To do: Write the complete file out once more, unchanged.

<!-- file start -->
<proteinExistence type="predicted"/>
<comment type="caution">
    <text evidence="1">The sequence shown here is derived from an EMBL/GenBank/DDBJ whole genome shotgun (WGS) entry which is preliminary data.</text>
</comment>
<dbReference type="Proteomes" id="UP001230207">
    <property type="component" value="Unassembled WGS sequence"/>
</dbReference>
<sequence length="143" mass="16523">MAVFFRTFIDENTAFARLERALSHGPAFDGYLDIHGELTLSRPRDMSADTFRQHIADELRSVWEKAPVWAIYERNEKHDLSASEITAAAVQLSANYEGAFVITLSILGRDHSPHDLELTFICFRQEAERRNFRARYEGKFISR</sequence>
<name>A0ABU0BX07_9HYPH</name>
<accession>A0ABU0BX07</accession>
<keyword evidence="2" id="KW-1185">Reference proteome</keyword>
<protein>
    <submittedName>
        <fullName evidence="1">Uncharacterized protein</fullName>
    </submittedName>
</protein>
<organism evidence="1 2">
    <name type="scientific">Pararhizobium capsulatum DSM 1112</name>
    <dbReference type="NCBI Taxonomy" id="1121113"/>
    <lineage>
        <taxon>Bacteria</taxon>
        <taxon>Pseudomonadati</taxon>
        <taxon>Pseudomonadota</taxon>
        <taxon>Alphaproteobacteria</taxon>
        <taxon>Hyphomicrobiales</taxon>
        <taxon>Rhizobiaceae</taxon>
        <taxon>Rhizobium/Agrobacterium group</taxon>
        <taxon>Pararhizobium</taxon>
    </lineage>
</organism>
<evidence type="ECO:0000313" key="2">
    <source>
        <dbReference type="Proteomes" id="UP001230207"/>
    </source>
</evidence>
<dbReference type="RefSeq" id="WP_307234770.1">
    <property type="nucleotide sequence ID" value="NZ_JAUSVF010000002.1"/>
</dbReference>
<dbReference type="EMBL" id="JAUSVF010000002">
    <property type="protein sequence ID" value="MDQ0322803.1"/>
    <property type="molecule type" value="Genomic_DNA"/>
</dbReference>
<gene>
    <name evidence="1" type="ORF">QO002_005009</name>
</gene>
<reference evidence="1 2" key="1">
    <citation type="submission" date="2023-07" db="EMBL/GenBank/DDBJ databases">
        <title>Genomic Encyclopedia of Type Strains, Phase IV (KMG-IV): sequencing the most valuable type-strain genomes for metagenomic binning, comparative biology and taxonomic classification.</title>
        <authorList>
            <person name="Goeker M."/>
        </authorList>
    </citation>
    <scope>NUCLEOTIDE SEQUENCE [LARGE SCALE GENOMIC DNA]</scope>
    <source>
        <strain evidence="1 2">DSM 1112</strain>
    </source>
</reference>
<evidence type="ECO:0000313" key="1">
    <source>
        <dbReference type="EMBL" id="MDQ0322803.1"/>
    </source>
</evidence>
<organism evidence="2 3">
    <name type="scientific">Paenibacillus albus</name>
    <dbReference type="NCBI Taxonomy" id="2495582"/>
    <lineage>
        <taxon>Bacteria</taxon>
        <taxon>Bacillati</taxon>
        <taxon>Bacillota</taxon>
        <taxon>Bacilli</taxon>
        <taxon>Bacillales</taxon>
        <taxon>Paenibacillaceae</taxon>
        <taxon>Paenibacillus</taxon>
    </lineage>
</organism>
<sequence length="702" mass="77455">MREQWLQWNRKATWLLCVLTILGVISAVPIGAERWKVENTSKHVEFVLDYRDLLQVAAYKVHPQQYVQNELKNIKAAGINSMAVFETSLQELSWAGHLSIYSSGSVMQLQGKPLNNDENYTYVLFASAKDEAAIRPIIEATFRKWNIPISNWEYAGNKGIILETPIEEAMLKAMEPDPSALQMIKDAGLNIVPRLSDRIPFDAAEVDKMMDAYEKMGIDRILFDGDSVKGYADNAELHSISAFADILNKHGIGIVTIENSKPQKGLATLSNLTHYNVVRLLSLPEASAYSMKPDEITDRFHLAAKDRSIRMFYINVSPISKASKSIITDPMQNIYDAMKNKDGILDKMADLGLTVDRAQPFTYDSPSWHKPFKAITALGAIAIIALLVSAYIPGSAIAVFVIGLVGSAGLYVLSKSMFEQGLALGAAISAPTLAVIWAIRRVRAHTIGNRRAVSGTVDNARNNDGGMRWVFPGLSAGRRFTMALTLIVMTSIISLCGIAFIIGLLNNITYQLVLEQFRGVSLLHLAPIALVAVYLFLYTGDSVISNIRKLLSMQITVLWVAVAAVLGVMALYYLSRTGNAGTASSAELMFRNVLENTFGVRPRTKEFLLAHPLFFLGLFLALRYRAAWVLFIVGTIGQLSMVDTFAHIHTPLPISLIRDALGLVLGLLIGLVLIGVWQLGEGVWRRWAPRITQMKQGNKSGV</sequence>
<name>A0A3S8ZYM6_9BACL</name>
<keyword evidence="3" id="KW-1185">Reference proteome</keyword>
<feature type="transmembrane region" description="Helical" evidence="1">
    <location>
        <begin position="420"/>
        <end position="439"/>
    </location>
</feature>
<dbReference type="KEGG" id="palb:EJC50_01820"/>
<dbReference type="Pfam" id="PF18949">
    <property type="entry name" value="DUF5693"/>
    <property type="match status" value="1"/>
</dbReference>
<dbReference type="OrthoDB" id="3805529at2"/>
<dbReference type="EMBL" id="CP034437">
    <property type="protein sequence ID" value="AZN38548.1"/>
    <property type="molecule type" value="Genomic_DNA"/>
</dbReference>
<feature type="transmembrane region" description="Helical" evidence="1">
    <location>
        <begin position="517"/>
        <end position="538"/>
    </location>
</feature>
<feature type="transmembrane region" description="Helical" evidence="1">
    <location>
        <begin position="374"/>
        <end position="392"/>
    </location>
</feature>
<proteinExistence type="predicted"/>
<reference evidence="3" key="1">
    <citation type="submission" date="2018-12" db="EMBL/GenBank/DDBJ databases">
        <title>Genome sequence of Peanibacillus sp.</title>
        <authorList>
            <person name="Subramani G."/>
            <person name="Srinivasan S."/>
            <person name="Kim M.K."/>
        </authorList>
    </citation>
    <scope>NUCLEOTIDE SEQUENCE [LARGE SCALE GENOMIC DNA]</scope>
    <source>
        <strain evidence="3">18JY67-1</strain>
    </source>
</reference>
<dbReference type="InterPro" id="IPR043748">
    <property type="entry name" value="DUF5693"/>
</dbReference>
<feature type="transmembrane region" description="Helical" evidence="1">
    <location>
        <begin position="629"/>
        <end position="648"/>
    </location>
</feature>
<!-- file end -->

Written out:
<proteinExistence type="predicted"/>
<comment type="caution">
    <text evidence="1">The sequence shown here is derived from an EMBL/GenBank/DDBJ whole genome shotgun (WGS) entry which is preliminary data.</text>
</comment>
<dbReference type="Proteomes" id="UP001230207">
    <property type="component" value="Unassembled WGS sequence"/>
</dbReference>
<sequence length="143" mass="16523">MAVFFRTFIDENTAFARLERALSHGPAFDGYLDIHGELTLSRPRDMSADTFRQHIADELRSVWEKAPVWAIYERNEKHDLSASEITAAAVQLSANYEGAFVITLSILGRDHSPHDLELTFICFRQEAERRNFRARYEGKFISR</sequence>
<name>A0ABU0BX07_9HYPH</name>
<accession>A0ABU0BX07</accession>
<keyword evidence="2" id="KW-1185">Reference proteome</keyword>
<protein>
    <submittedName>
        <fullName evidence="1">Uncharacterized protein</fullName>
    </submittedName>
</protein>
<organism evidence="1 2">
    <name type="scientific">Pararhizobium capsulatum DSM 1112</name>
    <dbReference type="NCBI Taxonomy" id="1121113"/>
    <lineage>
        <taxon>Bacteria</taxon>
        <taxon>Pseudomonadati</taxon>
        <taxon>Pseudomonadota</taxon>
        <taxon>Alphaproteobacteria</taxon>
        <taxon>Hyphomicrobiales</taxon>
        <taxon>Rhizobiaceae</taxon>
        <taxon>Rhizobium/Agrobacterium group</taxon>
        <taxon>Pararhizobium</taxon>
    </lineage>
</organism>
<evidence type="ECO:0000313" key="2">
    <source>
        <dbReference type="Proteomes" id="UP001230207"/>
    </source>
</evidence>
<dbReference type="RefSeq" id="WP_307234770.1">
    <property type="nucleotide sequence ID" value="NZ_JAUSVF010000002.1"/>
</dbReference>
<dbReference type="EMBL" id="JAUSVF010000002">
    <property type="protein sequence ID" value="MDQ0322803.1"/>
    <property type="molecule type" value="Genomic_DNA"/>
</dbReference>
<gene>
    <name evidence="1" type="ORF">QO002_005009</name>
</gene>
<reference evidence="1 2" key="1">
    <citation type="submission" date="2023-07" db="EMBL/GenBank/DDBJ databases">
        <title>Genomic Encyclopedia of Type Strains, Phase IV (KMG-IV): sequencing the most valuable type-strain genomes for metagenomic binning, comparative biology and taxonomic classification.</title>
        <authorList>
            <person name="Goeker M."/>
        </authorList>
    </citation>
    <scope>NUCLEOTIDE SEQUENCE [LARGE SCALE GENOMIC DNA]</scope>
    <source>
        <strain evidence="1 2">DSM 1112</strain>
    </source>
</reference>
<evidence type="ECO:0000313" key="1">
    <source>
        <dbReference type="EMBL" id="MDQ0322803.1"/>
    </source>
</evidence>
<organism evidence="2 3">
    <name type="scientific">Paenibacillus albus</name>
    <dbReference type="NCBI Taxonomy" id="2495582"/>
    <lineage>
        <taxon>Bacteria</taxon>
        <taxon>Bacillati</taxon>
        <taxon>Bacillota</taxon>
        <taxon>Bacilli</taxon>
        <taxon>Bacillales</taxon>
        <taxon>Paenibacillaceae</taxon>
        <taxon>Paenibacillus</taxon>
    </lineage>
</organism>
<sequence length="702" mass="77455">MREQWLQWNRKATWLLCVLTILGVISAVPIGAERWKVENTSKHVEFVLDYRDLLQVAAYKVHPQQYVQNELKNIKAAGINSMAVFETSLQELSWAGHLSIYSSGSVMQLQGKPLNNDENYTYVLFASAKDEAAIRPIIEATFRKWNIPISNWEYAGNKGIILETPIEEAMLKAMEPDPSALQMIKDAGLNIVPRLSDRIPFDAAEVDKMMDAYEKMGIDRILFDGDSVKGYADNAELHSISAFADILNKHGIGIVTIENSKPQKGLATLSNLTHYNVVRLLSLPEASAYSMKPDEITDRFHLAAKDRSIRMFYINVSPISKASKSIITDPMQNIYDAMKNKDGILDKMADLGLTVDRAQPFTYDSPSWHKPFKAITALGAIAIIALLVSAYIPGSAIAVFVIGLVGSAGLYVLSKSMFEQGLALGAAISAPTLAVIWAIRRVRAHTIGNRRAVSGTVDNARNNDGGMRWVFPGLSAGRRFTMALTLIVMTSIISLCGIAFIIGLLNNITYQLVLEQFRGVSLLHLAPIALVAVYLFLYTGDSVISNIRKLLSMQITVLWVAVAAVLGVMALYYLSRTGNAGTASSAELMFRNVLENTFGVRPRTKEFLLAHPLFFLGLFLALRYRAAWVLFIVGTIGQLSMVDTFAHIHTPLPISLIRDALGLVLGLLIGLVLIGVWQLGEGVWRRWAPRITQMKQGNKSGV</sequence>
<name>A0A3S8ZYM6_9BACL</name>
<keyword evidence="3" id="KW-1185">Reference proteome</keyword>
<feature type="transmembrane region" description="Helical" evidence="1">
    <location>
        <begin position="420"/>
        <end position="439"/>
    </location>
</feature>
<dbReference type="KEGG" id="palb:EJC50_01820"/>
<dbReference type="Pfam" id="PF18949">
    <property type="entry name" value="DUF5693"/>
    <property type="match status" value="1"/>
</dbReference>
<dbReference type="OrthoDB" id="3805529at2"/>
<dbReference type="EMBL" id="CP034437">
    <property type="protein sequence ID" value="AZN38548.1"/>
    <property type="molecule type" value="Genomic_DNA"/>
</dbReference>
<feature type="transmembrane region" description="Helical" evidence="1">
    <location>
        <begin position="517"/>
        <end position="538"/>
    </location>
</feature>
<feature type="transmembrane region" description="Helical" evidence="1">
    <location>
        <begin position="374"/>
        <end position="392"/>
    </location>
</feature>
<proteinExistence type="predicted"/>
<reference evidence="3" key="1">
    <citation type="submission" date="2018-12" db="EMBL/GenBank/DDBJ databases">
        <title>Genome sequence of Peanibacillus sp.</title>
        <authorList>
            <person name="Subramani G."/>
            <person name="Srinivasan S."/>
            <person name="Kim M.K."/>
        </authorList>
    </citation>
    <scope>NUCLEOTIDE SEQUENCE [LARGE SCALE GENOMIC DNA]</scope>
    <source>
        <strain evidence="3">18JY67-1</strain>
    </source>
</reference>
<dbReference type="InterPro" id="IPR043748">
    <property type="entry name" value="DUF5693"/>
</dbReference>
<feature type="transmembrane region" description="Helical" evidence="1">
    <location>
        <begin position="629"/>
        <end position="648"/>
    </location>
</feature>